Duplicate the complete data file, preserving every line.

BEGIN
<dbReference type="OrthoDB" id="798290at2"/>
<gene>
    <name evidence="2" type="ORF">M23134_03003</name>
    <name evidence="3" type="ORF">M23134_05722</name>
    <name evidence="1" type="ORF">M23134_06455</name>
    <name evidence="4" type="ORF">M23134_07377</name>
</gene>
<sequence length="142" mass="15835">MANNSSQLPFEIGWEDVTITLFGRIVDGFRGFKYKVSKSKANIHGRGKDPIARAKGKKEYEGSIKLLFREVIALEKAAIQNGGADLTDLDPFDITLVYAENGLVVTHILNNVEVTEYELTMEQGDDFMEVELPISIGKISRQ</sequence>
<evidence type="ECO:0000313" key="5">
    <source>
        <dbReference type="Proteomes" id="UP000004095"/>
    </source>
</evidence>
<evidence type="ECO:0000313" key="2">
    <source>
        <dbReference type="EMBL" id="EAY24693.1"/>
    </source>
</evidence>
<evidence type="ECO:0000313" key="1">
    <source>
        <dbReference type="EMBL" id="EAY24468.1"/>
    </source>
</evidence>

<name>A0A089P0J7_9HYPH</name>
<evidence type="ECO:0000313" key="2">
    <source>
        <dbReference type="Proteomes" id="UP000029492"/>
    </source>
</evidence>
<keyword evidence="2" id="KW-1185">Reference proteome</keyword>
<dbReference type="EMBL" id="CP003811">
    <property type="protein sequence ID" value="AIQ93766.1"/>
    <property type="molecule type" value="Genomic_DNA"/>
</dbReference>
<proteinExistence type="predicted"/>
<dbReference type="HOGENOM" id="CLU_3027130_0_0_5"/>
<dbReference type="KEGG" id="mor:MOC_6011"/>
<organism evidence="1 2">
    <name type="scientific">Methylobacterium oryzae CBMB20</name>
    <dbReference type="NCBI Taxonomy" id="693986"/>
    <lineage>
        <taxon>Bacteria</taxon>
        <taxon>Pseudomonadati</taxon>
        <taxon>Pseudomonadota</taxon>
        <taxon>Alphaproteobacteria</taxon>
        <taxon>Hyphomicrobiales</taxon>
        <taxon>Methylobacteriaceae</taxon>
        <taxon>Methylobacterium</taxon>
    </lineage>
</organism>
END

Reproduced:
<dbReference type="OrthoDB" id="798290at2"/>
<gene>
    <name evidence="2" type="ORF">M23134_03003</name>
    <name evidence="3" type="ORF">M23134_05722</name>
    <name evidence="1" type="ORF">M23134_06455</name>
    <name evidence="4" type="ORF">M23134_07377</name>
</gene>
<sequence length="142" mass="15835">MANNSSQLPFEIGWEDVTITLFGRIVDGFRGFKYKVSKSKANIHGRGKDPIARAKGKKEYEGSIKLLFREVIALEKAAIQNGGADLTDLDPFDITLVYAENGLVVTHILNNVEVTEYELTMEQGDDFMEVELPISIGKISRQ</sequence>
<evidence type="ECO:0000313" key="5">
    <source>
        <dbReference type="Proteomes" id="UP000004095"/>
    </source>
</evidence>
<evidence type="ECO:0000313" key="2">
    <source>
        <dbReference type="EMBL" id="EAY24693.1"/>
    </source>
</evidence>
<evidence type="ECO:0000313" key="1">
    <source>
        <dbReference type="EMBL" id="EAY24468.1"/>
    </source>
</evidence>

<name>A0A089P0J7_9HYPH</name>
<evidence type="ECO:0000313" key="2">
    <source>
        <dbReference type="Proteomes" id="UP000029492"/>
    </source>
</evidence>
<keyword evidence="2" id="KW-1185">Reference proteome</keyword>
<dbReference type="EMBL" id="CP003811">
    <property type="protein sequence ID" value="AIQ93766.1"/>
    <property type="molecule type" value="Genomic_DNA"/>
</dbReference>
<proteinExistence type="predicted"/>
<dbReference type="HOGENOM" id="CLU_3027130_0_0_5"/>
<dbReference type="KEGG" id="mor:MOC_6011"/>
<organism evidence="1 2">
    <name type="scientific">Methylobacterium oryzae CBMB20</name>
    <dbReference type="NCBI Taxonomy" id="693986"/>
    <lineage>
        <taxon>Bacteria</taxon>
        <taxon>Pseudomonadati</taxon>
        <taxon>Pseudomonadota</taxon>
        <taxon>Alphaproteobacteria</taxon>
        <taxon>Hyphomicrobiales</taxon>
        <taxon>Methylobacteriaceae</taxon>
        <taxon>Methylobacterium</taxon>
    </lineage>
</organism>